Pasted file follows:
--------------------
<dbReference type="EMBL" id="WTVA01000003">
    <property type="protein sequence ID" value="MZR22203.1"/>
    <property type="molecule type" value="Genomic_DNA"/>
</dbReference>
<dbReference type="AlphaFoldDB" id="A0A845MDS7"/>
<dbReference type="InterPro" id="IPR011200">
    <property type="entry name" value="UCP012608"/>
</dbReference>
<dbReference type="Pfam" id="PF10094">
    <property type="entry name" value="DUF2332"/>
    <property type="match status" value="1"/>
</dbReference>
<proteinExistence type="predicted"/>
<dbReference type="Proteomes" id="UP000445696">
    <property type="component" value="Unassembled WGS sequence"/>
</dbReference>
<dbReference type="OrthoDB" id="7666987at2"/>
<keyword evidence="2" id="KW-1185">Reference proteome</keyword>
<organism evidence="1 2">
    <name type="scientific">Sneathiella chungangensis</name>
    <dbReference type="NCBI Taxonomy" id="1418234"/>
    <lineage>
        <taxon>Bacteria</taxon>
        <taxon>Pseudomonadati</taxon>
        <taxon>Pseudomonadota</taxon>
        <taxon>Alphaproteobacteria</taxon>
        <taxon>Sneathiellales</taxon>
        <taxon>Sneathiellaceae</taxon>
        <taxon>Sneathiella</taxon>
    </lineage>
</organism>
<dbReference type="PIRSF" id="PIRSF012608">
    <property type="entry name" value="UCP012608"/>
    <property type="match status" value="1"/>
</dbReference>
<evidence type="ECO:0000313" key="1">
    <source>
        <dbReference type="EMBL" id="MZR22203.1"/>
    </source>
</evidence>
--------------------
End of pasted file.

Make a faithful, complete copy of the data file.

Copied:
<dbReference type="EMBL" id="WTVA01000003">
    <property type="protein sequence ID" value="MZR22203.1"/>
    <property type="molecule type" value="Genomic_DNA"/>
</dbReference>
<dbReference type="AlphaFoldDB" id="A0A845MDS7"/>
<dbReference type="InterPro" id="IPR011200">
    <property type="entry name" value="UCP012608"/>
</dbReference>
<dbReference type="Pfam" id="PF10094">
    <property type="entry name" value="DUF2332"/>
    <property type="match status" value="1"/>
</dbReference>
<proteinExistence type="predicted"/>
<dbReference type="Proteomes" id="UP000445696">
    <property type="component" value="Unassembled WGS sequence"/>
</dbReference>
<dbReference type="OrthoDB" id="7666987at2"/>
<keyword evidence="2" id="KW-1185">Reference proteome</keyword>
<organism evidence="1 2">
    <name type="scientific">Sneathiella chungangensis</name>
    <dbReference type="NCBI Taxonomy" id="1418234"/>
    <lineage>
        <taxon>Bacteria</taxon>
        <taxon>Pseudomonadati</taxon>
        <taxon>Pseudomonadota</taxon>
        <taxon>Alphaproteobacteria</taxon>
        <taxon>Sneathiellales</taxon>
        <taxon>Sneathiellaceae</taxon>
        <taxon>Sneathiella</taxon>
    </lineage>
</organism>
<dbReference type="PIRSF" id="PIRSF012608">
    <property type="entry name" value="UCP012608"/>
    <property type="match status" value="1"/>
</dbReference>
<evidence type="ECO:0000313" key="1">
    <source>
        <dbReference type="EMBL" id="MZR22203.1"/>
    </source>
</evidence>